Author Peter Keeling noted in History Today that this month, English, Scottish and Welsh voters will go to the polls in the first U.K. elections held during a pandemic since 1918. That year, amid an influenza epidemic that claimed the lives of tens…
Post-Brexit UK Announces Largest Military Spending Since Cold War
Britain announced its biggest military spending increase since the Cold War on Thursday, pledging to end the “era of retreat” as it seeks a post-Brexit role in a world Prime Minister Boris Johnson warned was more perilous than for decades.
For members of the press who are looking for insight and historical perspective on this issue, Michael John Williams is available for an interview. Williams, associate professor of public administration and international affairs in the Maxwell School, teaches courses on great power conflict, trans-Atlantic relations and international security.
Williams’ research focuses functionally on international security with a regional concentration in twentieth-century Europe. He has published extensively in both academic and policy outlets on the North Atlantic Treaty Organization, as well as on issues of war and technology. His last book was “Science, Law and Liberalism in the American Way of War: The Quest for Humanity in Conflict” (Cambridge University Press, 2014). His work has been published in journals such as International Affairs, International Politics, International Peacekeeping, Global Governance, and Cooperation and Conflict.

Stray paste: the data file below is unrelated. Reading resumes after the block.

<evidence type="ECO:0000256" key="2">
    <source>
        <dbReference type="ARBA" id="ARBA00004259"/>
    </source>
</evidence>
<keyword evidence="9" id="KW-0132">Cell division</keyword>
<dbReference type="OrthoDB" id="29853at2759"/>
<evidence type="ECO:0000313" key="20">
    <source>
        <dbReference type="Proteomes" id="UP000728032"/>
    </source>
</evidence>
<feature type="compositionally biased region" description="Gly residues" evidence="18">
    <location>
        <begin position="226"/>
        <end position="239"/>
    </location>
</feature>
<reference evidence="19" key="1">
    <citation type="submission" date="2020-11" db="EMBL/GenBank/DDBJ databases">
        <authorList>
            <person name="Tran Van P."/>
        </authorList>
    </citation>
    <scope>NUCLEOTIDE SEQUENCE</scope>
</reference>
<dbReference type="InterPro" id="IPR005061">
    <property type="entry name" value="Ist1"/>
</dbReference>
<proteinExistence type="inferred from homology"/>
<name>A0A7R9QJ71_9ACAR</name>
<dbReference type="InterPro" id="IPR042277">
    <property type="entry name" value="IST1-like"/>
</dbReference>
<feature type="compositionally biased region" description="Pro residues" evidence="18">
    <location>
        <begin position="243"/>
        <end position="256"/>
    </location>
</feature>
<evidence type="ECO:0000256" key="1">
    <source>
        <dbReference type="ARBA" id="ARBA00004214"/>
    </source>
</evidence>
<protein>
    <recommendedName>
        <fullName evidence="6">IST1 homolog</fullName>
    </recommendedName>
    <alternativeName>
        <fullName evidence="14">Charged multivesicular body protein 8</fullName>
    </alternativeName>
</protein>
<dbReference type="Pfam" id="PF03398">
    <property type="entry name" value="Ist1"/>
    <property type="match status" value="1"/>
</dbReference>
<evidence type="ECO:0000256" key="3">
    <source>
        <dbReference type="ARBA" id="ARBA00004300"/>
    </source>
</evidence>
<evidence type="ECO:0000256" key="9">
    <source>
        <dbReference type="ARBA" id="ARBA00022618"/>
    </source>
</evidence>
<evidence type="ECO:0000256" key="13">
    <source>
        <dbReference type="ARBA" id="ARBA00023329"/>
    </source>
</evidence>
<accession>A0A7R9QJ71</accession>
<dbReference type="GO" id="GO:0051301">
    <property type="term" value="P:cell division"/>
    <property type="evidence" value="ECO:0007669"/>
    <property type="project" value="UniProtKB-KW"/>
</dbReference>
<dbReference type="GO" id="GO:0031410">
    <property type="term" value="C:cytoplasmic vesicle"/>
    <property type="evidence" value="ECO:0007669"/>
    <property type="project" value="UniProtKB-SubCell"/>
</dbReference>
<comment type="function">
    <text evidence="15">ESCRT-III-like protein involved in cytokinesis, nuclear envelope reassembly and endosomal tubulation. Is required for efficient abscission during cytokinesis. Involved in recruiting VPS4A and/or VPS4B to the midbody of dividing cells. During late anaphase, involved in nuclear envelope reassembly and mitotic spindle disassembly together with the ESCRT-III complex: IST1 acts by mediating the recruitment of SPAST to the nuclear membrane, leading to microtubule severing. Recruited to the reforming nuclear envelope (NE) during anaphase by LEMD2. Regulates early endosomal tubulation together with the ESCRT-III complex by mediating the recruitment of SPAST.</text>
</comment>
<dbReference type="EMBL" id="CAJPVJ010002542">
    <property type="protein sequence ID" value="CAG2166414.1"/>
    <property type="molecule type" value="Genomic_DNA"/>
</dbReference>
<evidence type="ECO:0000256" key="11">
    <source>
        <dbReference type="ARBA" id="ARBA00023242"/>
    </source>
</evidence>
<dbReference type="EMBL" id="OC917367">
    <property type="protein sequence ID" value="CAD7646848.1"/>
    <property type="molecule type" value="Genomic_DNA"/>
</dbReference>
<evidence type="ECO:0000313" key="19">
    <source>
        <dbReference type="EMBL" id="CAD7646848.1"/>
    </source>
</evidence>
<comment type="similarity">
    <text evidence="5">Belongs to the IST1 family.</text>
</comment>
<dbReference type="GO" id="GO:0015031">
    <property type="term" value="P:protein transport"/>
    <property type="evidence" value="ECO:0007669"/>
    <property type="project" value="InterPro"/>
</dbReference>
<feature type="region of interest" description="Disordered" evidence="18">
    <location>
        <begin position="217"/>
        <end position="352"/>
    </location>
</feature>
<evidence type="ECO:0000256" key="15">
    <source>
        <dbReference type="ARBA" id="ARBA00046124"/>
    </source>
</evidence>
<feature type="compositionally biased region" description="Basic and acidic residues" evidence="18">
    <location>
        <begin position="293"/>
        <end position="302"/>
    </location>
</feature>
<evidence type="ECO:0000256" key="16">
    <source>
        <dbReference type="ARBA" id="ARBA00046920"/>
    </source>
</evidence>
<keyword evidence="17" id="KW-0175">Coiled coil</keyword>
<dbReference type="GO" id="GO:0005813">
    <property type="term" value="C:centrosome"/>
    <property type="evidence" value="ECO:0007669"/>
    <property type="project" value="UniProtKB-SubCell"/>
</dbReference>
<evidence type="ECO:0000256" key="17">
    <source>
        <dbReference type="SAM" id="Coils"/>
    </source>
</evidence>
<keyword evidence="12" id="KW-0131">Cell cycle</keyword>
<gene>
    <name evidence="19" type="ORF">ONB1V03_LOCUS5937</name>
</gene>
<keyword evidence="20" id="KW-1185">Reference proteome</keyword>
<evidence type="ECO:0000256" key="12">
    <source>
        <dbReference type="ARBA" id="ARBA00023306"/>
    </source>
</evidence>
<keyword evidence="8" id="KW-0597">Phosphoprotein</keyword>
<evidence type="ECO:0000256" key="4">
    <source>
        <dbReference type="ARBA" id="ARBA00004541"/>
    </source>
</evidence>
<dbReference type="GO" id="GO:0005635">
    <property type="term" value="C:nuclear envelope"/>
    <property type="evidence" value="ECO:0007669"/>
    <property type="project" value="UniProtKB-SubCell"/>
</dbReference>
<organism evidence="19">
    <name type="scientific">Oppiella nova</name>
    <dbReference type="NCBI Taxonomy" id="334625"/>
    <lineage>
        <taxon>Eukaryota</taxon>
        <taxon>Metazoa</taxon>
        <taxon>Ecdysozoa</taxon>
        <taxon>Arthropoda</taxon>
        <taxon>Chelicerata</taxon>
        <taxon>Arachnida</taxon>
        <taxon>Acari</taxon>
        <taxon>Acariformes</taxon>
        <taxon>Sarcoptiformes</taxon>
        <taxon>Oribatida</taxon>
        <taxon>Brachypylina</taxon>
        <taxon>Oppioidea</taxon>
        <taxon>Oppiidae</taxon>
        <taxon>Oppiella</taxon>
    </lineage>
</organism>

Williams offers the following perspective on the U.K.’s defense investment:
“The U.K.’s announcement of an additional $22 billion in defense investment will be greatly welcome by the incoming Biden administration. U.K. defense capability has drastically fallen off in recent years and today the British would be unable to field the numbers of military forces they did for the 2003 Iraq War. This will help stave off Britain’s military decline and keep the U.K. as an ally capable of operating alongside U.S. military forces, but ultimately it is only a drop in the bucket. It remains to be seen where this money will be invested—there are a number of mission-critical shortages ranging from additional Joint Strike Fighters for the U.K.’s carriers, to Army investment and cyber capability.
For more information or to schedule an interview with Professor Williams, please contact:
Joshua M. Grossman ’03
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